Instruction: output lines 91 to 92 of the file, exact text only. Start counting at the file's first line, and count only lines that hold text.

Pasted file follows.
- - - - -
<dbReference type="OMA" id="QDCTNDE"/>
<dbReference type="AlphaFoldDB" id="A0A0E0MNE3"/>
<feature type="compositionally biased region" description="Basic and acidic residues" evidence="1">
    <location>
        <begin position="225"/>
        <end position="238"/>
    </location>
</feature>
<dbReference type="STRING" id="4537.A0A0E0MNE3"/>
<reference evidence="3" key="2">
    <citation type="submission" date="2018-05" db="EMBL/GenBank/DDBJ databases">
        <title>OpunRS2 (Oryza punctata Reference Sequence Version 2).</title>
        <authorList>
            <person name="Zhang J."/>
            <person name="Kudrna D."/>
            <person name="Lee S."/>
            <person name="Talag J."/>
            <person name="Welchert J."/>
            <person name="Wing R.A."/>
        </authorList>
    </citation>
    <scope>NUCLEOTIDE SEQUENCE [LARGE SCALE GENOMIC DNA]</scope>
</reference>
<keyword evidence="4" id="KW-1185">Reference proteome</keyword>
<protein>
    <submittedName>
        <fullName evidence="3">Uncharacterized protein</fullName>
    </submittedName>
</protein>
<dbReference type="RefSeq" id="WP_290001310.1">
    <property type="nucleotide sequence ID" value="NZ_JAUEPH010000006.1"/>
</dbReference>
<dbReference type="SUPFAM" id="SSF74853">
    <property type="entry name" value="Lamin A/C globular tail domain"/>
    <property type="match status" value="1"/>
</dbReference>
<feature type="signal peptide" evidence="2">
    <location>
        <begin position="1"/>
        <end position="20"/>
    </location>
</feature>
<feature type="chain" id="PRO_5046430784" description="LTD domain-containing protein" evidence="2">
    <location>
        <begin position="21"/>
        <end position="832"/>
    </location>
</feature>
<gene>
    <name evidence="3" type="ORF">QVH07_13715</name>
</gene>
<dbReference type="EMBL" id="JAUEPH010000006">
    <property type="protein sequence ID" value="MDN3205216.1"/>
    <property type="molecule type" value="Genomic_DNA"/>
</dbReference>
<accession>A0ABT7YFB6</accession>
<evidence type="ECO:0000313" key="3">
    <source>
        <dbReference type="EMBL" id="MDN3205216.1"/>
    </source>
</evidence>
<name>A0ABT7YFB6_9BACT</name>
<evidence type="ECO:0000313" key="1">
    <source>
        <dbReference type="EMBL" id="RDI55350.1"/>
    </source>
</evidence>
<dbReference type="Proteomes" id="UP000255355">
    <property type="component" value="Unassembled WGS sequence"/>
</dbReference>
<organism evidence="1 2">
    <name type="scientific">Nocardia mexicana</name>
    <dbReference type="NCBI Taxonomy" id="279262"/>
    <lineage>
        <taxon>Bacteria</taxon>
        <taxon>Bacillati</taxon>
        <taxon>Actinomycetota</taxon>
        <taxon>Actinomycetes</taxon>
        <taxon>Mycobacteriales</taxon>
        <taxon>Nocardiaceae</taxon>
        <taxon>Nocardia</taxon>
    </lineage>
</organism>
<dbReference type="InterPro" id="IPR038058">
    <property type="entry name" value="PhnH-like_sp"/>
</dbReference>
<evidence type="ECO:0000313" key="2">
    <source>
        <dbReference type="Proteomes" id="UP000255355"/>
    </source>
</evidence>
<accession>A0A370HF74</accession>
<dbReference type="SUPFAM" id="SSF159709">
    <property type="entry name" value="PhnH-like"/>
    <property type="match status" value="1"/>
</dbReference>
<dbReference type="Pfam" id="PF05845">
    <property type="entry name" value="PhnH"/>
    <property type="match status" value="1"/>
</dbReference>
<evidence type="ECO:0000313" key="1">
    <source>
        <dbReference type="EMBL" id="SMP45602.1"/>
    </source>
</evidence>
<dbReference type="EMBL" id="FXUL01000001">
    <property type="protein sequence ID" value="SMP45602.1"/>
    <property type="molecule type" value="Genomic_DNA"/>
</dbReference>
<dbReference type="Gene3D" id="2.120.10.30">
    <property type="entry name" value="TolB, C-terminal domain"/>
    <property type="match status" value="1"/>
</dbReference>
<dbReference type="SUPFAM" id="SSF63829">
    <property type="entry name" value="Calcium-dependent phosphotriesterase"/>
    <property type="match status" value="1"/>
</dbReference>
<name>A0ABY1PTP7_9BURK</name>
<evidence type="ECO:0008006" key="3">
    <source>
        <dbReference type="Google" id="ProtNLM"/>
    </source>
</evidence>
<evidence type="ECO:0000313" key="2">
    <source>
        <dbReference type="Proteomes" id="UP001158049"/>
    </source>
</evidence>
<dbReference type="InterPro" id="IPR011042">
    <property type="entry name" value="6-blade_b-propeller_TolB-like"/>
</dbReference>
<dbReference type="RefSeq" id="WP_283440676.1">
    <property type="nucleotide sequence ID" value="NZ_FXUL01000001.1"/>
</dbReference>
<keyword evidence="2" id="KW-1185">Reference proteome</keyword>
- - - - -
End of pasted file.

</evidence>
<accession>A0A370HF74</accession>